Honors Theses

Date of Award


Document Type

Undergraduate Thesis

Degree Name




Faculty Mentor

Glen Borchert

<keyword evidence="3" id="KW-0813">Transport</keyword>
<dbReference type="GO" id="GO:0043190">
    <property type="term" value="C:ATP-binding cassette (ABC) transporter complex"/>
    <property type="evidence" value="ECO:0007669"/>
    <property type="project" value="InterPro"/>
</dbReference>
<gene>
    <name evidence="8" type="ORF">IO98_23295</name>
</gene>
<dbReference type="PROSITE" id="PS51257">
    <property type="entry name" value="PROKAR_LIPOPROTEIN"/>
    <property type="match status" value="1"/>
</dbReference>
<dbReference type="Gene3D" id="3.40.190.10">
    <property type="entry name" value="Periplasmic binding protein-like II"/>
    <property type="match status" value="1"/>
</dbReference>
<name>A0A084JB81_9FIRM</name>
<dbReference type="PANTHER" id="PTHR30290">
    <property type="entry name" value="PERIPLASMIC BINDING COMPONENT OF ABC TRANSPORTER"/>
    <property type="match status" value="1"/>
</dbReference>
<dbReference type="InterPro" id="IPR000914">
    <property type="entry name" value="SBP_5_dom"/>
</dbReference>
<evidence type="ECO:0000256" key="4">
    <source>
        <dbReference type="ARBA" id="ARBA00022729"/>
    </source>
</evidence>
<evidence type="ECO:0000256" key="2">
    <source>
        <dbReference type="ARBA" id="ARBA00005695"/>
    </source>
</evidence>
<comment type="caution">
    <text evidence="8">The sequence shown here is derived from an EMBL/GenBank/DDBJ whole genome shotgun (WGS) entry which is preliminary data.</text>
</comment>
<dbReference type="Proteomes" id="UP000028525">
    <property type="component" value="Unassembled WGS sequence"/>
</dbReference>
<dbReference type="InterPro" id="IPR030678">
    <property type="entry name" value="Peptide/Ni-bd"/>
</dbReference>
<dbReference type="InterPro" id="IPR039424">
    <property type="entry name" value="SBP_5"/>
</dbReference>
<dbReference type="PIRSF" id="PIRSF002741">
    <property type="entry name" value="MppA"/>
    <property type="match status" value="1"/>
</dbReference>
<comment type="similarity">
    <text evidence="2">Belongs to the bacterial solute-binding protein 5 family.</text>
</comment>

In recent studies small nucleolar RNAs (snoRNA) have been shown to be processed into smaller microRNA-like fragments known as sno-derived RNA (sdRNA). We recently identified 9 snoRNAs that contribute to prostate malignancy using The Cancer Genome Atlas (TCGA) patient prostate tumor next-generation sequencing datasets. These snoRNA were found to be processed into sdRNAs, heavily misexpressed in prostate cancer cell types 8140 and 8550, and shown to function by binding Ago proteins in order to impact mRNA translation. SdRNA-19b and sdRNA-24 in particular stood out as having significant differential expression in prostate cancer vs. control tissue. Interestingly, the targets for sdRNA-19b and sdRNA-24 were then predicted to be well known tumor suppressors and oncogenes. SdRNA-19b aligned with STAT5b, CDK6 and CD44 while sdRNA-24 aligned with were predicted to be RHOH, Timp3 and AR, all of which were confirmed through the use of luciferase assays. Additionally, our phenotypic assays show that over-expressions of sdRNA-19b and sdRNA-24 lead to increased cell proliferation and over expressions of sdRNA-19b lead to increased cell migration rates, indicating a direct impact on sdRNA levels to the proliferative and migratory ability of prostate cancer cells. Current results also strongly indicate that when sdRNA-19b and sdRNA-24 are inhibited they are significantly less likely to survive the presence of chemotherapeutic agents, providing a new potential target for effective chemotherapy treatment. In summary, our results indicate that sdRNA-19b and sdRNA-24 actively contribute to the malignant phenotype of prostate cancer through miRNA-like regulation.

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